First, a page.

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Am J Hum Genet. 2007 Sep; 81(3): 454–466.
Published online 2007 Jul 25. doi:  10.1086/520125
PMCID: PMC1950837

Effect of Mutation Type and Location on Clinical Outcome in 1,013 Probands with Marfan Syndrome or Related Phenotypes and FBN1 Mutations: An International Study


Mutations in the fibrillin-1 (FBN1) gene cause Marfan syndrome (MFS) and have been associated with a wide range of overlapping phenotypes. Clinical care is complicated by variable age at onset and the wide range of severity of aortic features. The factors that modulate phenotypical severity, both among and within families, remain to be determined. The availability of international FBN1 mutation Universal Mutation Database (UMD-FBN1) has allowed us to perform the largest collaborative study ever reported, to investigate the correlation between the FBN1 genotype and the nature and severity of the clinical phenotype. A range of qualitative and quantitative clinical parameters (skeletal, cardiovascular, ophthalmologic, skin, pulmonary, and dural) was compared for different classes of mutation (types and locations) in 1,013 probands with a pathogenic FBN1 mutation. A higher probability of ectopia lentis was found for patients with a missense mutation substituting or producing a cysteine, when compared with other missense mutations. Patients with an FBN1 premature termination codon had a more severe skeletal and skin phenotype than did patients with an inframe mutation. Mutations in exons 24–32 were associated with a more severe and complete phenotype, including younger age at diagnosis of type I fibrillinopathy and higher probability of developing ectopia lentis, ascending aortic dilatation, aortic surgery, mitral valve abnormalities, scoliosis, and shorter survival; the majority of these results were replicated even when cases of neonatal MFS were excluded. These correlations, found between different mutation types and clinical manifestations, might be explained by different underlying genetic mechanisms (dominant negative versus haploinsufficiency) and by consideration of the two main physiological functions of fibrillin-1 (structural versus mediator of TGFβ signalling). Exon 24–32 mutations define a high-risk group for cardiac manifestations associated with severe prognosis at all ages.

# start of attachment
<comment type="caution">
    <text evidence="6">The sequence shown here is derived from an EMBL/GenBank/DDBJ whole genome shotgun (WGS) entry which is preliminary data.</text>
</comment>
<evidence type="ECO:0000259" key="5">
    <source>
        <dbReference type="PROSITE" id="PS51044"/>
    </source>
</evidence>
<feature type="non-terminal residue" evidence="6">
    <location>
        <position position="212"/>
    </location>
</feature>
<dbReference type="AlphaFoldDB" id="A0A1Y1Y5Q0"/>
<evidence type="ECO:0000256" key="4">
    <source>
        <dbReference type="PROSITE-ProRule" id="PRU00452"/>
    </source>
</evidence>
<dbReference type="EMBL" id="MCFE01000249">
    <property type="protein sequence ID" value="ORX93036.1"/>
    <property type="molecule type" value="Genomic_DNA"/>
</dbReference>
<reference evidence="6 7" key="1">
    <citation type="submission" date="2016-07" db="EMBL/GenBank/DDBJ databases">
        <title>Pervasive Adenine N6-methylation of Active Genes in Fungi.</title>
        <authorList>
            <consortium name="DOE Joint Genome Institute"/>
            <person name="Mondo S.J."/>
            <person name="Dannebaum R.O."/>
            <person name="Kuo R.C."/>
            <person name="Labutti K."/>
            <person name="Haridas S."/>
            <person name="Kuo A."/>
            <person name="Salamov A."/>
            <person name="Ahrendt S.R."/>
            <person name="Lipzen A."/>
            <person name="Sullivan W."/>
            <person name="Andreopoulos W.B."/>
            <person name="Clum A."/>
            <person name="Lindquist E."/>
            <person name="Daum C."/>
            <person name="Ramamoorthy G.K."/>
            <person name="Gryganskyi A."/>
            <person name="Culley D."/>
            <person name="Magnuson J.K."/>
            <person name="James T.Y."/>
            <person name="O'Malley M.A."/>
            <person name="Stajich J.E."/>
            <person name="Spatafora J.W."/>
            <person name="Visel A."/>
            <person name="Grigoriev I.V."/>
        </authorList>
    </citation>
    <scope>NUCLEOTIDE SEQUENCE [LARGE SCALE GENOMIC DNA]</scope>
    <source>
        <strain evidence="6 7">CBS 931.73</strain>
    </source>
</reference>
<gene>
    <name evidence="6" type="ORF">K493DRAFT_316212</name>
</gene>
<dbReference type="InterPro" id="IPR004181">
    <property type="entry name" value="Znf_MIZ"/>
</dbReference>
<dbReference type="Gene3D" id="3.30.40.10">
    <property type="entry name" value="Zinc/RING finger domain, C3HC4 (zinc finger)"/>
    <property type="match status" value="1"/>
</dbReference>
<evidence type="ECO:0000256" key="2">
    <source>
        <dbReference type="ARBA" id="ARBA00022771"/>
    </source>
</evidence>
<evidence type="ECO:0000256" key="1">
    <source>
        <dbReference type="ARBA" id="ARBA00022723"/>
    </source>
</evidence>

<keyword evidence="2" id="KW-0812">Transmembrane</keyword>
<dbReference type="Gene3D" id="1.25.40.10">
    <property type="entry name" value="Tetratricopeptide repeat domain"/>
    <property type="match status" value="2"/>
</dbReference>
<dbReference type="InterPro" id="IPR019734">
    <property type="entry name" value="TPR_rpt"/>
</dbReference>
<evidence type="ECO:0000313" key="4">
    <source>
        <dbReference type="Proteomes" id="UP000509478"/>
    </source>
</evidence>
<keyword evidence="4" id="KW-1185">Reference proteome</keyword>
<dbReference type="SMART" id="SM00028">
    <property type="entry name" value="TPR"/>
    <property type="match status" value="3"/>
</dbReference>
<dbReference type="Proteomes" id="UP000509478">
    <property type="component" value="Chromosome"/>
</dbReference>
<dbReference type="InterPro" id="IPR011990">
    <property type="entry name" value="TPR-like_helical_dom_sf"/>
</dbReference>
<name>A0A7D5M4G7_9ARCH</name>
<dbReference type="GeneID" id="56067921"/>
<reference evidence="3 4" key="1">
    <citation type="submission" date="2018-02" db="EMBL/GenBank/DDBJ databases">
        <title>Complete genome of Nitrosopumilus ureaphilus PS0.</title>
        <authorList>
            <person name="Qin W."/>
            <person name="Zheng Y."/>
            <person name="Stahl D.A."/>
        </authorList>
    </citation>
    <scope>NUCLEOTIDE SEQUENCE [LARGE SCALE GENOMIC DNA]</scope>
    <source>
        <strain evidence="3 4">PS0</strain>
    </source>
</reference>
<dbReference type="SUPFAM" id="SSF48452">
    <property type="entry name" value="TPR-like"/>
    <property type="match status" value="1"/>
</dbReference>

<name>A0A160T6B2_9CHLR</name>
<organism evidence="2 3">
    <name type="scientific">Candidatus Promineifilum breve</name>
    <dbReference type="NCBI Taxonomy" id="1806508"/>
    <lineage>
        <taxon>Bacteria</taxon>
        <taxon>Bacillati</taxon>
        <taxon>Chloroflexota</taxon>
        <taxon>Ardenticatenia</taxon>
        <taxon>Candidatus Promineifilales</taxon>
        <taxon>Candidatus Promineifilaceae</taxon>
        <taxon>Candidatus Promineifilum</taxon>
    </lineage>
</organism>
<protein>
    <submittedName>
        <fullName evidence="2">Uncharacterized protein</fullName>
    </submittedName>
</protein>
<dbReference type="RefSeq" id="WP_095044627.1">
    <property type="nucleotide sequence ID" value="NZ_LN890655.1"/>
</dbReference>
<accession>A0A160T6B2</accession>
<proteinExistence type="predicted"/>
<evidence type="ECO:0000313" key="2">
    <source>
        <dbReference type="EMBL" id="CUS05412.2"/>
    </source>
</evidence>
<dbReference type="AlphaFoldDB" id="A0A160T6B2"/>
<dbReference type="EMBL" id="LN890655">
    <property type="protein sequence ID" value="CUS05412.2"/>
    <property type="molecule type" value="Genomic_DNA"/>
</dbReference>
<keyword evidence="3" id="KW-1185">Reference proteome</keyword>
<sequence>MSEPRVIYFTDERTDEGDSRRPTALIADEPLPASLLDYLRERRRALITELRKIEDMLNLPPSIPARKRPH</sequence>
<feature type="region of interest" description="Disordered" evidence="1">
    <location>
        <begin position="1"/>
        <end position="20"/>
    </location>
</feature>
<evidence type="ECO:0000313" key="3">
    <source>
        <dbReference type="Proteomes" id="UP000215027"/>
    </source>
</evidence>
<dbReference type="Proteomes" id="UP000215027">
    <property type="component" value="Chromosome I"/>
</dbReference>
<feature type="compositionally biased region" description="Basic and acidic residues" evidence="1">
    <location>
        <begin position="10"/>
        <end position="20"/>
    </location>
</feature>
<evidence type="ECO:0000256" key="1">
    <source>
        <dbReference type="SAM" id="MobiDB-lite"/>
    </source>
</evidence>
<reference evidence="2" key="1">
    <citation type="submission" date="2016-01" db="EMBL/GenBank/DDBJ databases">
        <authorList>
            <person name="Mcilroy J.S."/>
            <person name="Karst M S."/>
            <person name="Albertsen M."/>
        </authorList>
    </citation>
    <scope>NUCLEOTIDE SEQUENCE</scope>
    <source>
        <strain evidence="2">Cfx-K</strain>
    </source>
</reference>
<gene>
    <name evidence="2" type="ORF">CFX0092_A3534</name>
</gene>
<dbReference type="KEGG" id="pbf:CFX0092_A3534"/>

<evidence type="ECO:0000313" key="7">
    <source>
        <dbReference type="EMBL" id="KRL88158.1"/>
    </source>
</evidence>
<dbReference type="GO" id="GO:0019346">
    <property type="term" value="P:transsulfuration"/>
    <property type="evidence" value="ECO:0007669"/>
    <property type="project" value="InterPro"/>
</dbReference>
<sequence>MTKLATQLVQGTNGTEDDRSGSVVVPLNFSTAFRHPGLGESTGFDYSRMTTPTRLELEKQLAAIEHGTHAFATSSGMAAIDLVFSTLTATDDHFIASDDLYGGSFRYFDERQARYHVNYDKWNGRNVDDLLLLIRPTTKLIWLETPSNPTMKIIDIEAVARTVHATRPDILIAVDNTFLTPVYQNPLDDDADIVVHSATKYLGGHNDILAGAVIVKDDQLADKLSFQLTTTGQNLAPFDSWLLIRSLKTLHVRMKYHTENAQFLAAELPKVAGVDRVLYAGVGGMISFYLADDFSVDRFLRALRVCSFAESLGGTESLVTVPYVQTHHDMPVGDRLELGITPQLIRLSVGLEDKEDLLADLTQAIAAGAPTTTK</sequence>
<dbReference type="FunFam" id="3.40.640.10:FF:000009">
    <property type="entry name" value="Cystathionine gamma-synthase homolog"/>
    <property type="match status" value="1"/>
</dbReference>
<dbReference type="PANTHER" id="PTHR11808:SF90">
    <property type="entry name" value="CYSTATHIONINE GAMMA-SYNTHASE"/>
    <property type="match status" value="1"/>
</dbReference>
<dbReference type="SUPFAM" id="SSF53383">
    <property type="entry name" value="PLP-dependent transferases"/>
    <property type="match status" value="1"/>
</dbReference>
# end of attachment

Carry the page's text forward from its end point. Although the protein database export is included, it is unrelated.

Marfan syndrome (MFS [MIM 154700]) is a connective-tissue disorder, with autosomal dominant inheritance and a prevalence of 1 in 5,000–10,000 individuals.1 The cardinal features of MFS involve the ocular, cardiovascular, and skeletal systems.2 The skin, lung, and dura may also be involved. MFS is notable for its variability in age at onset, tissue distribution, and severity of clinical manifestations, both among and within affected families. Because of the high population frequency and the nonspecific nature of many of the clinical findings for MFS, clinical diagnostic criteria for this disorder have been established,34 the latest being the Ghent criteria, which superseded the previous so-called Berlin criteria.